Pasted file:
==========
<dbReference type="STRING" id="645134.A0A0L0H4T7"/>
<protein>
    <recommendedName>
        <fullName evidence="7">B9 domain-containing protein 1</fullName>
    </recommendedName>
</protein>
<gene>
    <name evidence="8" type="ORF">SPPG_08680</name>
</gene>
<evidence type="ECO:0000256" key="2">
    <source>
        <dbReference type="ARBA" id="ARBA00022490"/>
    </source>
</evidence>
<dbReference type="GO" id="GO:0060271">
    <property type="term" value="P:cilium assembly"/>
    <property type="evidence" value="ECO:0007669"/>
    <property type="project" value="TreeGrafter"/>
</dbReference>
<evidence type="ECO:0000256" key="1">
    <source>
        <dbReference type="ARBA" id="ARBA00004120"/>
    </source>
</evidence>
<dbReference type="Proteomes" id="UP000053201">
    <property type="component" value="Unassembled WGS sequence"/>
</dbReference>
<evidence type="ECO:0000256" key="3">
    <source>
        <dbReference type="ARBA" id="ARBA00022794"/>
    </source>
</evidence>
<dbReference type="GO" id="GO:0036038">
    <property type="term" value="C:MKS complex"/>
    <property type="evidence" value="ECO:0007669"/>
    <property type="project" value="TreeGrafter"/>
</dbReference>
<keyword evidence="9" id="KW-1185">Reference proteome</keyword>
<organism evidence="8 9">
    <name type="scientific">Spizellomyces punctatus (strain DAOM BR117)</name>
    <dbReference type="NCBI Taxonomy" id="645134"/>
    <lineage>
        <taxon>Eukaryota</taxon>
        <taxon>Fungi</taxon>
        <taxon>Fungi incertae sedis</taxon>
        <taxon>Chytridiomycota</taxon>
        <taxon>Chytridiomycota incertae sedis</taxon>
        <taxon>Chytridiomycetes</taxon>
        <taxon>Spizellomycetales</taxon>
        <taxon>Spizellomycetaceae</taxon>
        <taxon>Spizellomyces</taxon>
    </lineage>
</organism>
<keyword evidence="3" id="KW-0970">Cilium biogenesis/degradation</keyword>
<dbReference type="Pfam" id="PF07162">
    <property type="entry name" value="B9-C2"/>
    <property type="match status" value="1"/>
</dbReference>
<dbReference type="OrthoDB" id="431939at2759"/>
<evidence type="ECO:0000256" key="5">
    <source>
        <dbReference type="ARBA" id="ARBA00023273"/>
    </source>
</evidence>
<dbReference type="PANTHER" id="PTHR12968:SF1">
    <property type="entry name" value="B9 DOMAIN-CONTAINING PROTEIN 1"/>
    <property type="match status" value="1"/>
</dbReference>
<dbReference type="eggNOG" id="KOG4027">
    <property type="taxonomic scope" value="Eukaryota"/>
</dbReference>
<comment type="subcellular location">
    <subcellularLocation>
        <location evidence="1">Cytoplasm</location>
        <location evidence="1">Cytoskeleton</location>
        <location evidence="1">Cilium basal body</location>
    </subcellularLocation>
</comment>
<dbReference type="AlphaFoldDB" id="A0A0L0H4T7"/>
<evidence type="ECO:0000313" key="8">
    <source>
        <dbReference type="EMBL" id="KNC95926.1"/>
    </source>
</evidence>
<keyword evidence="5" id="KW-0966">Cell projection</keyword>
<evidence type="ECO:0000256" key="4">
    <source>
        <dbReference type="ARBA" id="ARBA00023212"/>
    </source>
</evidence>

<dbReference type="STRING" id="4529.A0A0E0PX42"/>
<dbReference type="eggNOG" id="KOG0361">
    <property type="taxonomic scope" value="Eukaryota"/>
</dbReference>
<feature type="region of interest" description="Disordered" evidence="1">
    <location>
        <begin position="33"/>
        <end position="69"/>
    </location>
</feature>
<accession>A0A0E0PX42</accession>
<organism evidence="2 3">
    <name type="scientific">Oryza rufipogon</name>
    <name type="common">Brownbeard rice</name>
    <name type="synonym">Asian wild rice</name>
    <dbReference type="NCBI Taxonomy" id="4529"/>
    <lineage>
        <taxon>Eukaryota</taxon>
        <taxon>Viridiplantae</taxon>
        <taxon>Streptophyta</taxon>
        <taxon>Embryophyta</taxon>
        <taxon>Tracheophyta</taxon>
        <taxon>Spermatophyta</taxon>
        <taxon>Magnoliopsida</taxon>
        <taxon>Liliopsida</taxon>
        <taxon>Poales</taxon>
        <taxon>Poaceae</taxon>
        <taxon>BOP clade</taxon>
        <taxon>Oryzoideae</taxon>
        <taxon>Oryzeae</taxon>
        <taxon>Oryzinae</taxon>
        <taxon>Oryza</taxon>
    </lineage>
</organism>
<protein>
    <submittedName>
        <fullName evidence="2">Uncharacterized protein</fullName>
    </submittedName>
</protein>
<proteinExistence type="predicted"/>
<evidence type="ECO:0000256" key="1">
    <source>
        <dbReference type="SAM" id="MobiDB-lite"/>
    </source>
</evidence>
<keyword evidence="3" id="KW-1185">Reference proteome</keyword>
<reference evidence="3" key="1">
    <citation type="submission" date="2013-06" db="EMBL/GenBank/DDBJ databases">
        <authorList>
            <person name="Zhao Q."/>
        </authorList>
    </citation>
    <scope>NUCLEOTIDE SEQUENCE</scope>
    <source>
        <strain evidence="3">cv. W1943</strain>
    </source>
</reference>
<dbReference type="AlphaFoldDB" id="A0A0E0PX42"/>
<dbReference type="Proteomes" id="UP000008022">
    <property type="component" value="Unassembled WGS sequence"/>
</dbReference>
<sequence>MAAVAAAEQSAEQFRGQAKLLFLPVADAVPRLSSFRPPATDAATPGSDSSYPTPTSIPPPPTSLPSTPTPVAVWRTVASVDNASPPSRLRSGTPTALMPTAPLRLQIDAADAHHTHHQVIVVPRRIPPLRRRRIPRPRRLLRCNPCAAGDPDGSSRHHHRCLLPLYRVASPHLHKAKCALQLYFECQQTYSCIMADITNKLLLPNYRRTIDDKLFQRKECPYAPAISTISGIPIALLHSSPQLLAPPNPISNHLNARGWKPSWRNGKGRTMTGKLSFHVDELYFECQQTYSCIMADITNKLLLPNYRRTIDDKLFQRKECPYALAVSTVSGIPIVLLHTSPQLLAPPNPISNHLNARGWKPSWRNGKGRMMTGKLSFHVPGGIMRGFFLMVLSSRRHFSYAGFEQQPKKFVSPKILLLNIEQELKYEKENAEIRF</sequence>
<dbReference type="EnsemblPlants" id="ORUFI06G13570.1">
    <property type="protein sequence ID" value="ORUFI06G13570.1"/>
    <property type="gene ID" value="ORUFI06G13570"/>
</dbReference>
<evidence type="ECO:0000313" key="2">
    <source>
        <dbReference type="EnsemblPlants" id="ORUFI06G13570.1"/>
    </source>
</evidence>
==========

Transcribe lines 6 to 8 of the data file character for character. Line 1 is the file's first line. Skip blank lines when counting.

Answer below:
</protein>
<gene>
    <name evidence="8" type="ORF">SPPG_08680</name>